We know what you’re thinking. I can’t just walk out on my product team for a week. What if there’s an emergency? What if they need me? What if things fall apart? It’s my product, and I’m responsible for it. These are all reasonable concerns.

In fact, vacationing the wrong way could lead to all sorts of problems—not only for your team but also for yourself. As another Harvard Business Review article points out, time off doesn’t always reduce stress. It’s possible to go on vacation and come back to work feeling even more burned out and frustrated than when you left.

So you need to take some smart steps to make your vacation the health-boosting, creativity-enhancing, career-improving tool it can be. Here are a few suggestions.

1. First things first: plan your vacation well (and well in advance).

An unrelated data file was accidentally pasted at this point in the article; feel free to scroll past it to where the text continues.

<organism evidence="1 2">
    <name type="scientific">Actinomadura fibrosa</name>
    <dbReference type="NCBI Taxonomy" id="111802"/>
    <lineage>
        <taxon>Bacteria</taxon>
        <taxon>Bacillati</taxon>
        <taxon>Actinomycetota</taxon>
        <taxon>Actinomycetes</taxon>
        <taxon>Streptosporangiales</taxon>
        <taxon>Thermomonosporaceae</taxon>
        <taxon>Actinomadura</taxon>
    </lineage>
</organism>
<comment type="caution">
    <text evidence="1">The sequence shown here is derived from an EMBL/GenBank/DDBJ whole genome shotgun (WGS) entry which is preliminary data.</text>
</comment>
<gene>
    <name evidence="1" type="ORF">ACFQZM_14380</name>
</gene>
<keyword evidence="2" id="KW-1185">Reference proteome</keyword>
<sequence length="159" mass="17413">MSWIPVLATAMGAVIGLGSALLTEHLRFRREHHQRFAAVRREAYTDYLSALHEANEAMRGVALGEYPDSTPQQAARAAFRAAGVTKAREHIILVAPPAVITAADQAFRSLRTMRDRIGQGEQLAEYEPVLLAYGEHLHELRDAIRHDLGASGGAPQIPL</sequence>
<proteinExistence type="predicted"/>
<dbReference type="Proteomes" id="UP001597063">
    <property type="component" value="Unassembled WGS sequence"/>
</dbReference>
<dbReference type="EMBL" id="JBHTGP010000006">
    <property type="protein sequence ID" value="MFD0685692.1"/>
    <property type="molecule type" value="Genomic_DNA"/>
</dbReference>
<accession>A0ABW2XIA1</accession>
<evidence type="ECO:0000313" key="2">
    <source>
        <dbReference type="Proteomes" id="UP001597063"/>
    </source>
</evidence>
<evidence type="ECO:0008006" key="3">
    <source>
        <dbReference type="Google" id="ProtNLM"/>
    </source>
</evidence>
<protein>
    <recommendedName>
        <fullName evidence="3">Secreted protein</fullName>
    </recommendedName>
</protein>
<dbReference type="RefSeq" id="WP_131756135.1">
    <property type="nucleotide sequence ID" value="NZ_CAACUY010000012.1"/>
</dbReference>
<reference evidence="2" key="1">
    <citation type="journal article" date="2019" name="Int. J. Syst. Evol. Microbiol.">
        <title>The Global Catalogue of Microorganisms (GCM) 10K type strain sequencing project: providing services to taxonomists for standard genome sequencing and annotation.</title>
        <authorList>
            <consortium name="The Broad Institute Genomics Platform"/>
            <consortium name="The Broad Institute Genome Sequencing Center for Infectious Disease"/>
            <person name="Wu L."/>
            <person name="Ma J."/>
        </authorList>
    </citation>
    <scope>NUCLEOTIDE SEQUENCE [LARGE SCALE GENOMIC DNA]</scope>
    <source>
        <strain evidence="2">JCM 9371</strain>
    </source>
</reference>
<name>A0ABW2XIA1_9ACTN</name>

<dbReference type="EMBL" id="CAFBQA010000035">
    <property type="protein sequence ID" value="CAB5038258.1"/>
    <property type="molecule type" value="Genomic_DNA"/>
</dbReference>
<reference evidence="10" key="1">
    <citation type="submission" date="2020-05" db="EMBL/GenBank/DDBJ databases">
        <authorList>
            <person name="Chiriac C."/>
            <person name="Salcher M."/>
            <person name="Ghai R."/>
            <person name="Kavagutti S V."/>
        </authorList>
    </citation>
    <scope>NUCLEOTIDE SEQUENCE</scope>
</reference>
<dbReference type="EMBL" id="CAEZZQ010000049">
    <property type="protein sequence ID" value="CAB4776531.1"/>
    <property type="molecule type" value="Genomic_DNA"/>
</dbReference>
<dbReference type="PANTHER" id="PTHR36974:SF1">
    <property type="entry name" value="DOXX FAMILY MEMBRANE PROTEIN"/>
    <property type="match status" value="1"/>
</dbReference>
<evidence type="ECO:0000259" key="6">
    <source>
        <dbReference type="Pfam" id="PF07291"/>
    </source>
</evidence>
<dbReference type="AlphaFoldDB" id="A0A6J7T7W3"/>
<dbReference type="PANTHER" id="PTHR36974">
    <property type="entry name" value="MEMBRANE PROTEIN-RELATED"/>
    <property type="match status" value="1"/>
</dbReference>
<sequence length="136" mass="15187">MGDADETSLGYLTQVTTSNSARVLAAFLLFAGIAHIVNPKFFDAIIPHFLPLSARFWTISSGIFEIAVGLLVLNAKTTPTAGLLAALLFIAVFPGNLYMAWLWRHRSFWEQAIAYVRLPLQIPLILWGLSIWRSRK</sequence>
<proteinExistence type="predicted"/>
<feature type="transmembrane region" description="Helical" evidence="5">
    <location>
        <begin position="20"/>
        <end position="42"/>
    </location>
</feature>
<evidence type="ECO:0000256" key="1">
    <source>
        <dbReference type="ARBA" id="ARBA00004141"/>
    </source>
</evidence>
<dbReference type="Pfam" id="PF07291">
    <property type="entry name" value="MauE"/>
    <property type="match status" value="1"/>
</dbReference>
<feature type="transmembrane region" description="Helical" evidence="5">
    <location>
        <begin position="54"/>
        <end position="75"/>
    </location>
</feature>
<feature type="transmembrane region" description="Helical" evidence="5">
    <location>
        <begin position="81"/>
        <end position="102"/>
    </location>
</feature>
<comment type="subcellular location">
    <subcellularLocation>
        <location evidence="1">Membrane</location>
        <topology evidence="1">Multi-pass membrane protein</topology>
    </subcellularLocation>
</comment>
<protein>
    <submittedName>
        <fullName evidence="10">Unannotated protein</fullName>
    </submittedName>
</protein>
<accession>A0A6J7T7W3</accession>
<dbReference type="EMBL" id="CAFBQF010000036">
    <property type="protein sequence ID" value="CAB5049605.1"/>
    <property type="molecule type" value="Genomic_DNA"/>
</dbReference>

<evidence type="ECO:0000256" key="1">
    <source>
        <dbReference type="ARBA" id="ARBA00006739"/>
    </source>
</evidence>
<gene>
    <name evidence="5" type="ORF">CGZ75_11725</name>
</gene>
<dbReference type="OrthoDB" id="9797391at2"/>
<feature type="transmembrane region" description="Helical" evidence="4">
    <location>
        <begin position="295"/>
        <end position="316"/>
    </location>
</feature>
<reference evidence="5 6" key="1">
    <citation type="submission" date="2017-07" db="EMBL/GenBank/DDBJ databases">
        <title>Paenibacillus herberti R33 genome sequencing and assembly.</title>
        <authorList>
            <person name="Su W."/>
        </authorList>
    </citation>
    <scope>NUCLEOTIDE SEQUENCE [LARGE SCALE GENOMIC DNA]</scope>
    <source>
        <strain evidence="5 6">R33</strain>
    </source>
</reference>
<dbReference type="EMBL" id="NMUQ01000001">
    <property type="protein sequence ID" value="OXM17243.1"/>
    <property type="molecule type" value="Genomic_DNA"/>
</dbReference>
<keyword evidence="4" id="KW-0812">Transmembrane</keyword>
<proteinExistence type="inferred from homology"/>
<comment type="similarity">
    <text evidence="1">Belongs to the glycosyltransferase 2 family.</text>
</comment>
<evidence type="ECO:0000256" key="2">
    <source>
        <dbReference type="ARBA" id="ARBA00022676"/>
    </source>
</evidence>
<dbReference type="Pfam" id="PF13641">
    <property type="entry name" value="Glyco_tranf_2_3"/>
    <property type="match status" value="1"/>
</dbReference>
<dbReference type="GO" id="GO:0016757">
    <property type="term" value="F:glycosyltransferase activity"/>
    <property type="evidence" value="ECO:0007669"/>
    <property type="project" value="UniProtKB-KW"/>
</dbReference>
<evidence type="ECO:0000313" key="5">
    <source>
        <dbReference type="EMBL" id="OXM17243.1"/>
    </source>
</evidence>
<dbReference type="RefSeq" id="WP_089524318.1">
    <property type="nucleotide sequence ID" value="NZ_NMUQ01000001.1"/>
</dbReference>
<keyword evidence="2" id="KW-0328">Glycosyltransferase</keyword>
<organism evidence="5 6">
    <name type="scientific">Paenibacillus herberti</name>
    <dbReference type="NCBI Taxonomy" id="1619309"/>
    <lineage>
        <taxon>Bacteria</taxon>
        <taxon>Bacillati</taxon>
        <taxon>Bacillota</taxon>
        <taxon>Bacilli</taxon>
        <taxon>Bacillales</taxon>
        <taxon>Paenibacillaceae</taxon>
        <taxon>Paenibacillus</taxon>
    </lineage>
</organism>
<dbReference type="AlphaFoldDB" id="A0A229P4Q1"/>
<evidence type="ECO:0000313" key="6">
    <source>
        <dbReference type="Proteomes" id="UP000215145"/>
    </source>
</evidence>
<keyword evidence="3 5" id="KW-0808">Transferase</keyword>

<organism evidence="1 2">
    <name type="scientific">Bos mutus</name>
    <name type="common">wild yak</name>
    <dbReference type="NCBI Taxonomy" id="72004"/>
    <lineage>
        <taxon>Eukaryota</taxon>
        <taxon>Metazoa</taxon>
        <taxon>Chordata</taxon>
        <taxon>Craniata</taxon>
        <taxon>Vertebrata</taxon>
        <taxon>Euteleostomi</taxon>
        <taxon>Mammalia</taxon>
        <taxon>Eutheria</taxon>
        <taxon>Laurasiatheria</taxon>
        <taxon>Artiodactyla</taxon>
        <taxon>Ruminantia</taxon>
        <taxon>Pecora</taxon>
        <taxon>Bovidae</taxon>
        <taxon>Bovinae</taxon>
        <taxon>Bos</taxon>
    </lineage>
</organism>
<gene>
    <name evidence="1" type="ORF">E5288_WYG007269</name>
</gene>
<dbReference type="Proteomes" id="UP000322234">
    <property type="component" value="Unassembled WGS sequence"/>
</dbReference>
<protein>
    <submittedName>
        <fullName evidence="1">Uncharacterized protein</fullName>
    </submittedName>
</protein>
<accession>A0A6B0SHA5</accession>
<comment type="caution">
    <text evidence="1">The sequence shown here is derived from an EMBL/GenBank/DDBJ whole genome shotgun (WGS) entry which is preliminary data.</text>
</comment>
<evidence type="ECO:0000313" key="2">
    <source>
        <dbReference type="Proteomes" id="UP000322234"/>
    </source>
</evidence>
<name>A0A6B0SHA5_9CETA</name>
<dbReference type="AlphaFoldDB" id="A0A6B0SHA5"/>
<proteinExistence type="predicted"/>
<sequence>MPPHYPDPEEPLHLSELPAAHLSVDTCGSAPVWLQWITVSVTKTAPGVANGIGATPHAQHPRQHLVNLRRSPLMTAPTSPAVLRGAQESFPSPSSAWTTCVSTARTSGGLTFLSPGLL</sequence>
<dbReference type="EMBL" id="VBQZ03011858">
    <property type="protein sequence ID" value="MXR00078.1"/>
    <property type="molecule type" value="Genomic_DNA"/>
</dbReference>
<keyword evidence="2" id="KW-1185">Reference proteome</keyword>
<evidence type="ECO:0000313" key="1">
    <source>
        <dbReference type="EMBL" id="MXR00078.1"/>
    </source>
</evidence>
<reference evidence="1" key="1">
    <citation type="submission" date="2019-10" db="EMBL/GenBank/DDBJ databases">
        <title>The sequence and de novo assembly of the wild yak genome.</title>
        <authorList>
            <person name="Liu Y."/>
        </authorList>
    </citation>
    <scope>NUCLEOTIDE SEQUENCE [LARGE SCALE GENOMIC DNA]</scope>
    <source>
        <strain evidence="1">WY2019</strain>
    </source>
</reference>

As the Harvard Business Review article explains, a vacation from work isn’t something you should try to manage on the fly. When you have to deal at the last minute with travel bookings, planning your itinerary, or buying gear or clothing you didn’t realize you’d need for the trip, a relaxing vacation can turn into a logistical nightmare.

Also, the further in advance, you schedule your trip, the more time you’ll have to prepare your cross-functional team to handle things while you’re gone.

2. Build your vacation into your product planning.

Let’s take our first tip a step further. One best practice for making your time off as smooth and panic-free as possible for your product team is to build your vacation schedule into your product planning.